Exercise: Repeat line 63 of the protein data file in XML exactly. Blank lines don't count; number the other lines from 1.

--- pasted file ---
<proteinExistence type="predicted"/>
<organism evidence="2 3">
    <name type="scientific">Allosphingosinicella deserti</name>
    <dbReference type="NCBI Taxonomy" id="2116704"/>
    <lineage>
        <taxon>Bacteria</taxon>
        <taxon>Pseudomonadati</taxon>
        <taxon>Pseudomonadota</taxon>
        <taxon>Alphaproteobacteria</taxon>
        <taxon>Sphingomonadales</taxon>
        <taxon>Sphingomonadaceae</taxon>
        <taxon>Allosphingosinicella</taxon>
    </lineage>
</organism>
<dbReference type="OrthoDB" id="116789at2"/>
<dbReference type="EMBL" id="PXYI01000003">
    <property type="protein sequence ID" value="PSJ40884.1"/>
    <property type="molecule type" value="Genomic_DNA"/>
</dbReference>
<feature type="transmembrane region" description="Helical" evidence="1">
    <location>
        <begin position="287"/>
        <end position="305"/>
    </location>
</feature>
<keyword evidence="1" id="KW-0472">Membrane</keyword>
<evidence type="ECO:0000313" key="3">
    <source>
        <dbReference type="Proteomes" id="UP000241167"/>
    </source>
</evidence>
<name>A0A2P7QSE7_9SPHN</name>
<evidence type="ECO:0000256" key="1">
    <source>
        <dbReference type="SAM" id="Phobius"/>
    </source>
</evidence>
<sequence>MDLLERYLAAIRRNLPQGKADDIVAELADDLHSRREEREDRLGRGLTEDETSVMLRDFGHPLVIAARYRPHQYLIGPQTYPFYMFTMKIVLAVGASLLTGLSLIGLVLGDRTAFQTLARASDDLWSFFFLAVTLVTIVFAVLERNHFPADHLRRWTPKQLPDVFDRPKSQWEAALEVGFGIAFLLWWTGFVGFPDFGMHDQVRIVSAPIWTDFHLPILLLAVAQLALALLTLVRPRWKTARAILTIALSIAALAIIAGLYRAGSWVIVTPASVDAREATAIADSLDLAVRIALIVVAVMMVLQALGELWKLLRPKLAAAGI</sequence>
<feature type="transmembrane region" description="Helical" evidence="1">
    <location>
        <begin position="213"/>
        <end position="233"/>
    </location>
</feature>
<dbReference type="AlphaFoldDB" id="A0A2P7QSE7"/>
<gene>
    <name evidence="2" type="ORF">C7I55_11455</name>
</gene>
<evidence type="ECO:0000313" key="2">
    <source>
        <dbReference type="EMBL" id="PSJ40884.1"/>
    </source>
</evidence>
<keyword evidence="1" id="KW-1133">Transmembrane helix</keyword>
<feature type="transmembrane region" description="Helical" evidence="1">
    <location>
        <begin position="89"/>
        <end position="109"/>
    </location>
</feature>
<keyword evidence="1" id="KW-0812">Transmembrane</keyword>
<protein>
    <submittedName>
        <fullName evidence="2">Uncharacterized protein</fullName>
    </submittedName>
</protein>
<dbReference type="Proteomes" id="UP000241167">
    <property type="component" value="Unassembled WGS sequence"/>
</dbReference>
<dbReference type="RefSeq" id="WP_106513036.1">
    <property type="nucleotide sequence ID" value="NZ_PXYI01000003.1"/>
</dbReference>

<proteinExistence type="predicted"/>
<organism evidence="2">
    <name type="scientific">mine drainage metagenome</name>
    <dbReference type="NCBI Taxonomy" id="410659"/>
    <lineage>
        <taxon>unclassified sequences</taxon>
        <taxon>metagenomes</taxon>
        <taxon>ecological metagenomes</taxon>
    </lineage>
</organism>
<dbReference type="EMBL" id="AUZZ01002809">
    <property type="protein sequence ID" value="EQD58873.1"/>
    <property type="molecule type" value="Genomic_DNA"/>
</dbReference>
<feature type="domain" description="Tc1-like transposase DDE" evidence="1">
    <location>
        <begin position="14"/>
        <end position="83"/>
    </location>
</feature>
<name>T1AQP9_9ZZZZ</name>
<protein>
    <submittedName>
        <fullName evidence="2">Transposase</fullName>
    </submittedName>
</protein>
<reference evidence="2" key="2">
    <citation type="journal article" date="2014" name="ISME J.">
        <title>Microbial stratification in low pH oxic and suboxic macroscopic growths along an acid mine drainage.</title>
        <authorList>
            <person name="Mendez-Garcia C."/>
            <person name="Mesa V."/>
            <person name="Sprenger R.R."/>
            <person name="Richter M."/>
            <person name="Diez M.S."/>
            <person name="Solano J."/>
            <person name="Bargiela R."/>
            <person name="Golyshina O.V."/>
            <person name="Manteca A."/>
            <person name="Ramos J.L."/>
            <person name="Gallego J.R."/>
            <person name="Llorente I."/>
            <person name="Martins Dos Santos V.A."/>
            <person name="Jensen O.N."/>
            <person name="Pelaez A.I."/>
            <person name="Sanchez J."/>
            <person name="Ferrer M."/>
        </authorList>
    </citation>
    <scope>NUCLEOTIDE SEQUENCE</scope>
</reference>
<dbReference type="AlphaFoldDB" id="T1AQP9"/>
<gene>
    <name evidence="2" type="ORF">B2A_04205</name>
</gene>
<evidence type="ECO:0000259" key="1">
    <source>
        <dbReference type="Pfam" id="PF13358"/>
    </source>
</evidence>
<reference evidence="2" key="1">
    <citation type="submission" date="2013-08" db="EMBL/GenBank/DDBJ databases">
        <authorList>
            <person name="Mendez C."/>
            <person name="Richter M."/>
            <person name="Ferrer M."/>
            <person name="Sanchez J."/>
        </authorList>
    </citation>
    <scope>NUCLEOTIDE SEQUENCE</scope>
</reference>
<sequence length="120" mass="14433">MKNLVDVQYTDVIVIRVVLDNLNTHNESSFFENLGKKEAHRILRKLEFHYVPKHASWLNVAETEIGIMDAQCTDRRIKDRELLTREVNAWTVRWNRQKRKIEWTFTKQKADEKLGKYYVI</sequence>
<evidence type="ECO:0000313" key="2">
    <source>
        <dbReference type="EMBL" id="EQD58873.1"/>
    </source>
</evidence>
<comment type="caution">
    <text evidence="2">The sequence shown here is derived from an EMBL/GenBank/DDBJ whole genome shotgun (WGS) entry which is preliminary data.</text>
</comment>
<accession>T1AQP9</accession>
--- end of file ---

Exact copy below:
    <submittedName>